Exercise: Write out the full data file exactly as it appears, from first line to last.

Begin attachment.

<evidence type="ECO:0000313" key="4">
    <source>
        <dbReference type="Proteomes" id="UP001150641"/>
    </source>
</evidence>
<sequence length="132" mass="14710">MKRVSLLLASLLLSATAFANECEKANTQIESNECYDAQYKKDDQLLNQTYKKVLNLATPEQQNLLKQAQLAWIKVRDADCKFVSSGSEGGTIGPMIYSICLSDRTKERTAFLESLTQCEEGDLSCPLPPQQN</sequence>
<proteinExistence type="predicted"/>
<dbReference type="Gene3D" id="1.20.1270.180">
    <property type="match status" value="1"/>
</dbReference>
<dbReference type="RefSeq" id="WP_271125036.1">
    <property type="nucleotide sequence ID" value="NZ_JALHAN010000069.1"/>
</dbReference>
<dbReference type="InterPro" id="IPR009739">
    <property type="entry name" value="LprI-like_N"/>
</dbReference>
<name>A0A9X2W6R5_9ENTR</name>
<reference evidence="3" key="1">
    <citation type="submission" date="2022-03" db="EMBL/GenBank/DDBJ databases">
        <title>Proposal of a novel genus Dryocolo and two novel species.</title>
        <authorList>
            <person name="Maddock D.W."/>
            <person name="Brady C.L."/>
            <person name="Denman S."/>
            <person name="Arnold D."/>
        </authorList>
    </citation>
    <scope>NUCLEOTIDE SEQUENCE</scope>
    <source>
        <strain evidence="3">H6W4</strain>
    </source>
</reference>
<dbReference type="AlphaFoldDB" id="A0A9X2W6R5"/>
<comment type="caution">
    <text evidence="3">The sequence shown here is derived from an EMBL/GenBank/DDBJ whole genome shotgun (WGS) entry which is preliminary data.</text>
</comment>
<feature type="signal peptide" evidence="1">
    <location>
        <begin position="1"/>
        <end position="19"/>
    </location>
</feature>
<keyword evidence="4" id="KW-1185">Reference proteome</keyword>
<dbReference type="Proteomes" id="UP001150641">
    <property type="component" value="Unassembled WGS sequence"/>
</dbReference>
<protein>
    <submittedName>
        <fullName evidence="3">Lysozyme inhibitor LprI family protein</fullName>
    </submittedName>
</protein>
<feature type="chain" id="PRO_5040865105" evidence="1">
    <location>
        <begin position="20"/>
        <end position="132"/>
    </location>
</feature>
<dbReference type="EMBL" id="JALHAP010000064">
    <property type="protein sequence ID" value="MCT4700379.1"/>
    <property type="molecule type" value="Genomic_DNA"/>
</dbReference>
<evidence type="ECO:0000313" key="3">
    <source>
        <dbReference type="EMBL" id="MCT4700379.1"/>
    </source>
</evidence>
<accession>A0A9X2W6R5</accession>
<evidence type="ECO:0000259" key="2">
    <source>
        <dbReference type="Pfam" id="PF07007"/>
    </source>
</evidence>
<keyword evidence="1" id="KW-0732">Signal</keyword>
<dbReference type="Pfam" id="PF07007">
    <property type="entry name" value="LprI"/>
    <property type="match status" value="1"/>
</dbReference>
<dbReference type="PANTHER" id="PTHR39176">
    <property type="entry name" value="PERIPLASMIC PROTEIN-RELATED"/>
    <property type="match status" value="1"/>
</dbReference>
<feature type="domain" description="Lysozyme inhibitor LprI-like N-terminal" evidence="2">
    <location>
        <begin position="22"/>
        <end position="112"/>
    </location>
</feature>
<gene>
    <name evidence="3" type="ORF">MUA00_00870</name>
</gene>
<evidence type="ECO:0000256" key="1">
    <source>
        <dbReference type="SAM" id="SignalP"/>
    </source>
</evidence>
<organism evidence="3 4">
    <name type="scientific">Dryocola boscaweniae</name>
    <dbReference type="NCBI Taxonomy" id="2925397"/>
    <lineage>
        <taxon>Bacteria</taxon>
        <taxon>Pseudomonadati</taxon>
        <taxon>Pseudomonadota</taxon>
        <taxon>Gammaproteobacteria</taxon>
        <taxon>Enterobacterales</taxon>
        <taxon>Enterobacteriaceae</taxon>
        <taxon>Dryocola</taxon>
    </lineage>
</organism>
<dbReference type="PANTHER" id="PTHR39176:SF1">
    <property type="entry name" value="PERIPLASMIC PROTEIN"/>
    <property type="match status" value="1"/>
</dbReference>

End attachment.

<evidence type="ECO:0000313" key="4">
    <source>
        <dbReference type="Proteomes" id="UP001150641"/>
    </source>
</evidence>
<sequence length="132" mass="14710">MKRVSLLLASLLLSATAFANECEKANTQIESNECYDAQYKKDDQLLNQTYKKVLNLATPEQQNLLKQAQLAWIKVRDADCKFVSSGSEGGTIGPMIYSICLSDRTKERTAFLESLTQCEEGDLSCPLPPQQN</sequence>
<proteinExistence type="predicted"/>
<dbReference type="Gene3D" id="1.20.1270.180">
    <property type="match status" value="1"/>
</dbReference>
<dbReference type="RefSeq" id="WP_271125036.1">
    <property type="nucleotide sequence ID" value="NZ_JALHAN010000069.1"/>
</dbReference>
<dbReference type="InterPro" id="IPR009739">
    <property type="entry name" value="LprI-like_N"/>
</dbReference>
<name>A0A9X2W6R5_9ENTR</name>
<reference evidence="3" key="1">
    <citation type="submission" date="2022-03" db="EMBL/GenBank/DDBJ databases">
        <title>Proposal of a novel genus Dryocolo and two novel species.</title>
        <authorList>
            <person name="Maddock D.W."/>
            <person name="Brady C.L."/>
            <person name="Denman S."/>
            <person name="Arnold D."/>
        </authorList>
    </citation>
    <scope>NUCLEOTIDE SEQUENCE</scope>
    <source>
        <strain evidence="3">H6W4</strain>
    </source>
</reference>
<dbReference type="AlphaFoldDB" id="A0A9X2W6R5"/>
<comment type="caution">
    <text evidence="3">The sequence shown here is derived from an EMBL/GenBank/DDBJ whole genome shotgun (WGS) entry which is preliminary data.</text>
</comment>
<feature type="signal peptide" evidence="1">
    <location>
        <begin position="1"/>
        <end position="19"/>
    </location>
</feature>
<keyword evidence="4" id="KW-1185">Reference proteome</keyword>
<dbReference type="Proteomes" id="UP001150641">
    <property type="component" value="Unassembled WGS sequence"/>
</dbReference>
<protein>
    <submittedName>
        <fullName evidence="3">Lysozyme inhibitor LprI family protein</fullName>
    </submittedName>
</protein>
<feature type="chain" id="PRO_5040865105" evidence="1">
    <location>
        <begin position="20"/>
        <end position="132"/>
    </location>
</feature>
<dbReference type="EMBL" id="JALHAP010000064">
    <property type="protein sequence ID" value="MCT4700379.1"/>
    <property type="molecule type" value="Genomic_DNA"/>
</dbReference>
<evidence type="ECO:0000313" key="3">
    <source>
        <dbReference type="EMBL" id="MCT4700379.1"/>
    </source>
</evidence>
<accession>A0A9X2W6R5</accession>
<evidence type="ECO:0000259" key="2">
    <source>
        <dbReference type="Pfam" id="PF07007"/>
    </source>
</evidence>
<keyword evidence="1" id="KW-0732">Signal</keyword>
<dbReference type="Pfam" id="PF07007">
    <property type="entry name" value="LprI"/>
    <property type="match status" value="1"/>
</dbReference>
<dbReference type="PANTHER" id="PTHR39176">
    <property type="entry name" value="PERIPLASMIC PROTEIN-RELATED"/>
    <property type="match status" value="1"/>
</dbReference>
<feature type="domain" description="Lysozyme inhibitor LprI-like N-terminal" evidence="2">
    <location>
        <begin position="22"/>
        <end position="112"/>
    </location>
</feature>
<gene>
    <name evidence="3" type="ORF">MUA00_00870</name>
</gene>
<evidence type="ECO:0000256" key="1">
    <source>
        <dbReference type="SAM" id="SignalP"/>
    </source>
</evidence>
<organism evidence="3 4">
    <name type="scientific">Dryocola boscaweniae</name>
    <dbReference type="NCBI Taxonomy" id="2925397"/>
    <lineage>
        <taxon>Bacteria</taxon>
        <taxon>Pseudomonadati</taxon>
        <taxon>Pseudomonadota</taxon>
        <taxon>Gammaproteobacteria</taxon>
        <taxon>Enterobacterales</taxon>
        <taxon>Enterobacteriaceae</taxon>
        <taxon>Dryocola</taxon>
    </lineage>
</organism>
<dbReference type="PANTHER" id="PTHR39176:SF1">
    <property type="entry name" value="PERIPLASMIC PROTEIN"/>
    <property type="match status" value="1"/>
</dbReference>